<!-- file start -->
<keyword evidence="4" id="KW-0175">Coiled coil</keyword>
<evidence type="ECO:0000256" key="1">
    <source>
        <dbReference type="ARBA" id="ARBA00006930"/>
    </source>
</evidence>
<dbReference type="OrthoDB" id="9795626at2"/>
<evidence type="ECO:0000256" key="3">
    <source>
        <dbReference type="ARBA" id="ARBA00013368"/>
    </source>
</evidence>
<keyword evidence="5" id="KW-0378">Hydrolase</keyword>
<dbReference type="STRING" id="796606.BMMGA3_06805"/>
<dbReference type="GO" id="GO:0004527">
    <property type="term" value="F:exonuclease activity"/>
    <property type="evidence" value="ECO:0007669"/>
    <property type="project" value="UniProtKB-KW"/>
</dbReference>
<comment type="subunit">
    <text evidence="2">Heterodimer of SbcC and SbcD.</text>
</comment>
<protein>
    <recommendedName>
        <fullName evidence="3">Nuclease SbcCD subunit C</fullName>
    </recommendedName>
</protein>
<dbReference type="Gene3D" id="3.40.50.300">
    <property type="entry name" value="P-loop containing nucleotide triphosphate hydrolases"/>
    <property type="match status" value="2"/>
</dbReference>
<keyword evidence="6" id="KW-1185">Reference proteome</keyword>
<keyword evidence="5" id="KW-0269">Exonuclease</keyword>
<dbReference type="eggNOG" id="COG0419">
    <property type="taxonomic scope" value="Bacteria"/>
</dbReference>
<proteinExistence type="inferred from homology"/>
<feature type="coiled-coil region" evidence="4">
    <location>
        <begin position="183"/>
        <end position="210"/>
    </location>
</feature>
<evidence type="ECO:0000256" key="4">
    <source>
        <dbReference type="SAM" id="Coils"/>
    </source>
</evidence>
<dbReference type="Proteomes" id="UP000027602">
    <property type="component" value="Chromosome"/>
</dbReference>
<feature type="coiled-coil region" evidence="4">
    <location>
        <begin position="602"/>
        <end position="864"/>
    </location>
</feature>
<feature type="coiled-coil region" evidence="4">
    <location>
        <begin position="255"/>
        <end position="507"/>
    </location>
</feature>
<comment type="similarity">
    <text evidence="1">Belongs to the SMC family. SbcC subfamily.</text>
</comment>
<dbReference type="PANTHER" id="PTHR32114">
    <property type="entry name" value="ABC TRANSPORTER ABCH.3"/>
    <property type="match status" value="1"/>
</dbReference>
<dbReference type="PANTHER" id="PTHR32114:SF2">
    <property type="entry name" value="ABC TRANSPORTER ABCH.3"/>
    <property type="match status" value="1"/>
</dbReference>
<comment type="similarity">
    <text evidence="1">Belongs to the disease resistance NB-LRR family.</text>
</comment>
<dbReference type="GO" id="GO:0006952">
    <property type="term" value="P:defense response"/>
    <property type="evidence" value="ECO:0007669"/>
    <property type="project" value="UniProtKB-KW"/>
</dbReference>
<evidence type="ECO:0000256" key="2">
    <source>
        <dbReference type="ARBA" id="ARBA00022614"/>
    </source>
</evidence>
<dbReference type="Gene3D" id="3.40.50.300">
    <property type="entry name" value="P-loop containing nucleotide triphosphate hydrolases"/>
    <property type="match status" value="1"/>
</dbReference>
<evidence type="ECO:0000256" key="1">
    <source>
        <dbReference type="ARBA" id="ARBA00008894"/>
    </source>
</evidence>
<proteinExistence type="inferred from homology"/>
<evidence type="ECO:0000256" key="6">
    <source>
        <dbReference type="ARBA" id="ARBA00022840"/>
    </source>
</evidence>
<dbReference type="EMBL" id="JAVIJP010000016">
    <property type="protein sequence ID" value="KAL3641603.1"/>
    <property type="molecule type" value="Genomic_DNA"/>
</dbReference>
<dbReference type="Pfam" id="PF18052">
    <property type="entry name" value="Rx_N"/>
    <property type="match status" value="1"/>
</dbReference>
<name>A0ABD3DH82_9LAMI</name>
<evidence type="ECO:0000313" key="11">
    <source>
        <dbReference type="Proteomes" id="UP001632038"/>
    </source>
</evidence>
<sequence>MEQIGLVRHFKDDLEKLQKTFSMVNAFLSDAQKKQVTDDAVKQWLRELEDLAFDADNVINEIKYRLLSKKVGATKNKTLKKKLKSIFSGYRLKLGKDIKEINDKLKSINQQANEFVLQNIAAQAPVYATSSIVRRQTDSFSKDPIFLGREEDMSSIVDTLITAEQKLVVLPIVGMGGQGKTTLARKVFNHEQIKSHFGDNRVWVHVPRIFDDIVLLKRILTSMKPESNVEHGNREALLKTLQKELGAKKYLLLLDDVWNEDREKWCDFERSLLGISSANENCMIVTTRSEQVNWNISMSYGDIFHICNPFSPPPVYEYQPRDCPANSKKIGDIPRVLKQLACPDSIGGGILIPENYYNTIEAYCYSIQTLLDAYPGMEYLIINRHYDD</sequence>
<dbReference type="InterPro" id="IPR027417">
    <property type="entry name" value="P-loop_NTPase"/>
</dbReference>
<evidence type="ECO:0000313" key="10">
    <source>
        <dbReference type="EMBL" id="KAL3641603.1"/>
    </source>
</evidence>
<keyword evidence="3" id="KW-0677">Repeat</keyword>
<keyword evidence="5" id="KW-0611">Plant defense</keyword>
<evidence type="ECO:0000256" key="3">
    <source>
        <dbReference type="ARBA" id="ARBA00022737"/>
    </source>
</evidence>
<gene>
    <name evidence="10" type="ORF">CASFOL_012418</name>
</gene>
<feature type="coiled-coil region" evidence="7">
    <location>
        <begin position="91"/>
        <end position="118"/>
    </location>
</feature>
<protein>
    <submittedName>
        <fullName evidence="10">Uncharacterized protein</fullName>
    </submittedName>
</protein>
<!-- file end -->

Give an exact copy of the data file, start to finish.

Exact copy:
<keyword evidence="4" id="KW-0175">Coiled coil</keyword>
<evidence type="ECO:0000256" key="1">
    <source>
        <dbReference type="ARBA" id="ARBA00006930"/>
    </source>
</evidence>
<dbReference type="OrthoDB" id="9795626at2"/>
<evidence type="ECO:0000256" key="3">
    <source>
        <dbReference type="ARBA" id="ARBA00013368"/>
    </source>
</evidence>
<keyword evidence="5" id="KW-0378">Hydrolase</keyword>
<dbReference type="STRING" id="796606.BMMGA3_06805"/>
<dbReference type="GO" id="GO:0004527">
    <property type="term" value="F:exonuclease activity"/>
    <property type="evidence" value="ECO:0007669"/>
    <property type="project" value="UniProtKB-KW"/>
</dbReference>
<comment type="subunit">
    <text evidence="2">Heterodimer of SbcC and SbcD.</text>
</comment>
<protein>
    <recommendedName>
        <fullName evidence="3">Nuclease SbcCD subunit C</fullName>
    </recommendedName>
</protein>
<dbReference type="Gene3D" id="3.40.50.300">
    <property type="entry name" value="P-loop containing nucleotide triphosphate hydrolases"/>
    <property type="match status" value="2"/>
</dbReference>
<keyword evidence="6" id="KW-1185">Reference proteome</keyword>
<keyword evidence="5" id="KW-0269">Exonuclease</keyword>
<dbReference type="eggNOG" id="COG0419">
    <property type="taxonomic scope" value="Bacteria"/>
</dbReference>
<proteinExistence type="inferred from homology"/>
<feature type="coiled-coil region" evidence="4">
    <location>
        <begin position="183"/>
        <end position="210"/>
    </location>
</feature>
<evidence type="ECO:0000256" key="4">
    <source>
        <dbReference type="SAM" id="Coils"/>
    </source>
</evidence>
<dbReference type="Proteomes" id="UP000027602">
    <property type="component" value="Chromosome"/>
</dbReference>
<feature type="coiled-coil region" evidence="4">
    <location>
        <begin position="602"/>
        <end position="864"/>
    </location>
</feature>
<feature type="coiled-coil region" evidence="4">
    <location>
        <begin position="255"/>
        <end position="507"/>
    </location>
</feature>
<comment type="similarity">
    <text evidence="1">Belongs to the SMC family. SbcC subfamily.</text>
</comment>
<dbReference type="PANTHER" id="PTHR32114">
    <property type="entry name" value="ABC TRANSPORTER ABCH.3"/>
    <property type="match status" value="1"/>
</dbReference>
<dbReference type="PANTHER" id="PTHR32114:SF2">
    <property type="entry name" value="ABC TRANSPORTER ABCH.3"/>
    <property type="match status" value="1"/>
</dbReference>
<comment type="similarity">
    <text evidence="1">Belongs to the disease resistance NB-LRR family.</text>
</comment>
<dbReference type="GO" id="GO:0006952">
    <property type="term" value="P:defense response"/>
    <property type="evidence" value="ECO:0007669"/>
    <property type="project" value="UniProtKB-KW"/>
</dbReference>
<evidence type="ECO:0000256" key="2">
    <source>
        <dbReference type="ARBA" id="ARBA00022614"/>
    </source>
</evidence>
<dbReference type="Gene3D" id="3.40.50.300">
    <property type="entry name" value="P-loop containing nucleotide triphosphate hydrolases"/>
    <property type="match status" value="1"/>
</dbReference>
<evidence type="ECO:0000256" key="1">
    <source>
        <dbReference type="ARBA" id="ARBA00008894"/>
    </source>
</evidence>
<proteinExistence type="inferred from homology"/>
<evidence type="ECO:0000256" key="6">
    <source>
        <dbReference type="ARBA" id="ARBA00022840"/>
    </source>
</evidence>
<dbReference type="EMBL" id="JAVIJP010000016">
    <property type="protein sequence ID" value="KAL3641603.1"/>
    <property type="molecule type" value="Genomic_DNA"/>
</dbReference>
<dbReference type="Pfam" id="PF18052">
    <property type="entry name" value="Rx_N"/>
    <property type="match status" value="1"/>
</dbReference>
<name>A0ABD3DH82_9LAMI</name>
<evidence type="ECO:0000313" key="11">
    <source>
        <dbReference type="Proteomes" id="UP001632038"/>
    </source>
</evidence>
<sequence>MEQIGLVRHFKDDLEKLQKTFSMVNAFLSDAQKKQVTDDAVKQWLRELEDLAFDADNVINEIKYRLLSKKVGATKNKTLKKKLKSIFSGYRLKLGKDIKEINDKLKSINQQANEFVLQNIAAQAPVYATSSIVRRQTDSFSKDPIFLGREEDMSSIVDTLITAEQKLVVLPIVGMGGQGKTTLARKVFNHEQIKSHFGDNRVWVHVPRIFDDIVLLKRILTSMKPESNVEHGNREALLKTLQKELGAKKYLLLLDDVWNEDREKWCDFERSLLGISSANENCMIVTTRSEQVNWNISMSYGDIFHICNPFSPPPVYEYQPRDCPANSKKIGDIPRVLKQLACPDSIGGGILIPENYYNTIEAYCYSIQTLLDAYPGMEYLIINRHYDD</sequence>
<dbReference type="InterPro" id="IPR027417">
    <property type="entry name" value="P-loop_NTPase"/>
</dbReference>
<evidence type="ECO:0000313" key="10">
    <source>
        <dbReference type="EMBL" id="KAL3641603.1"/>
    </source>
</evidence>
<keyword evidence="3" id="KW-0677">Repeat</keyword>
<keyword evidence="5" id="KW-0611">Plant defense</keyword>
<evidence type="ECO:0000256" key="3">
    <source>
        <dbReference type="ARBA" id="ARBA00022737"/>
    </source>
</evidence>
<gene>
    <name evidence="10" type="ORF">CASFOL_012418</name>
</gene>
<feature type="coiled-coil region" evidence="7">
    <location>
        <begin position="91"/>
        <end position="118"/>
    </location>
</feature>
<protein>
    <submittedName>
        <fullName evidence="10">Uncharacterized protein</fullName>
    </submittedName>
</protein>